There has been a lot of press recently related to the PW4000 engine family. Let’s review the PW4000 engine family produced by Pratt & Whitney.
This family of high by-pass ratio engines has three distinct engine diameters of 94 inches, 100 inches, and 112 inches.
The smallest fan diameter engines (94-inch) provides thrust from 52,000 pounds to 62,000 pounds and power the B747-400, B767-200, B767-300, A300, A310, and MD-11. The engine program was launched in 1982 as a replacement for the JT9D. These engines provided more thrust, better fuel consumption, and reduced emissions. FAA Certified it in 1986, this engine model went into service in June 1987. Today, over 750 engines are in service. These engines also power the USAF KC-46A Pegasus tanker.
The 100-inch fan diameter PW4000 powers the Airbus A330 aircraft (-200 and -300). It provides thrust from 64,000 pounds to 70,000 pounds. This version was FAA-certified in 1993 and entered service in 1994. It was designed specifically for the A330 and today has 230 engines in service.
The largest fan diameter PW4000 engine is 112 inches and powers the Boeing 777. It produces thrust from 74,000 pounds to 90,000 pounds. The engine was FAA Certified in 1994 and entered service in 1995. This family of over 146 engines has accumulated more than 22 million hours in service.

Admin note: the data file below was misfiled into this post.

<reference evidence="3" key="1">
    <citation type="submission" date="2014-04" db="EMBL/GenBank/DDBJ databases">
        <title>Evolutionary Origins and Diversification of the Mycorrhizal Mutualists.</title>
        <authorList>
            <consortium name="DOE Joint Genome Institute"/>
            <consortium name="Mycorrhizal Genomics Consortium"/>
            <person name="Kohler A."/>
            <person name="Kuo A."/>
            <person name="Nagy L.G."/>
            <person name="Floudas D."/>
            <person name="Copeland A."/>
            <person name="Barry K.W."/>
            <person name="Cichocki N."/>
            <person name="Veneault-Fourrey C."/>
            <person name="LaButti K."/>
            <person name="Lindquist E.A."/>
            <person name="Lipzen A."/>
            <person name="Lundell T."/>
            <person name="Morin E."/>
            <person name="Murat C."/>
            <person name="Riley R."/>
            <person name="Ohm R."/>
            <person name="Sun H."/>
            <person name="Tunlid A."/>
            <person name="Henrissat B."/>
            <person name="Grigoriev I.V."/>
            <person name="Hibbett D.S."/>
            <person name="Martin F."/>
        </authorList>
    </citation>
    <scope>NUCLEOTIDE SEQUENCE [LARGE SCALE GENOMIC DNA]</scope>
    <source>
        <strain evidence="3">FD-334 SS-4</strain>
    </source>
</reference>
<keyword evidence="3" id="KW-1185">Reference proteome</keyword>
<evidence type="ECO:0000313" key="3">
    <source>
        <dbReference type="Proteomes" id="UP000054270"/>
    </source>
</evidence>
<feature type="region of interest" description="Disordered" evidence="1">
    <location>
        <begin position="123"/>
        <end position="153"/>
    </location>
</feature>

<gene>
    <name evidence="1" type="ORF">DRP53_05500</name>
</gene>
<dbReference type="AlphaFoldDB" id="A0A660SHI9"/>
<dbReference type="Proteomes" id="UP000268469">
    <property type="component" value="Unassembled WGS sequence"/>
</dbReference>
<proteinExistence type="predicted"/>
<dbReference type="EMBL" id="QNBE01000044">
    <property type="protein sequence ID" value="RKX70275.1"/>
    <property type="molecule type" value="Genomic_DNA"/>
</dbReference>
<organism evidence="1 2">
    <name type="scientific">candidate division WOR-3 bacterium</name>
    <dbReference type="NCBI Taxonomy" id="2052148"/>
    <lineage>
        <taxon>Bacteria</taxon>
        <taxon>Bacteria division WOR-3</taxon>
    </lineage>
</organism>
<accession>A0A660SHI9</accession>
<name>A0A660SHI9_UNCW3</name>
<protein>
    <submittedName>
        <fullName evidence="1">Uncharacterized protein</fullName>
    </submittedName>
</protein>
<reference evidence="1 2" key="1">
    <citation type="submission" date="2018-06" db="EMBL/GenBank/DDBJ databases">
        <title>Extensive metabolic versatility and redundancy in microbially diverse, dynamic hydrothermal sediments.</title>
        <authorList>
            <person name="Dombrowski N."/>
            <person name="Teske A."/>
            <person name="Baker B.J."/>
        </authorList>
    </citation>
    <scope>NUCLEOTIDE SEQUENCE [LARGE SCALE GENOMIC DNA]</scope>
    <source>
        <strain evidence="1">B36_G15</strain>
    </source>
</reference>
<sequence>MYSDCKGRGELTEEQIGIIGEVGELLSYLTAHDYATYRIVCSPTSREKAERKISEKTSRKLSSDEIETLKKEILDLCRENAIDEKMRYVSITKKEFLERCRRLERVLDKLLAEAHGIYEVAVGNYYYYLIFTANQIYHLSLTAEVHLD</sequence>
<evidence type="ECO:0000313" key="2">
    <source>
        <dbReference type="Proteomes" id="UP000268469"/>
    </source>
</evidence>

The PW4000 family of engines shared learning from each other as they were certified, developed, and in service. However, they have very little commonality between them.
As the fan diameter grew in the family of PW4000 engines, the core was supercharged through additional low-pressure compressor stages and low-pressure turbine stages. To reduce weight, as the fan diameter grew, the PW4000 100-inch engines incorporated an aluminum iso-grid Kevlar wrapped fan case.
The PW4000 112 engine also used the Kevlar fan case design and incorporated a hollow titanium fan blade to further reduce weight. Both the PW4000 94-inch engine and the PW4000 100-inch engine have solid titanium fan blades.
So as we look at the recent events on the 777 and understand PW4000 engine configurations, it is this author’s opinion that the 777 events, which are focused on the hallow fan blade, are not related to the 747 event in the Netherlands.
The PW4000 engine family has a long history of reliable service and this will continue.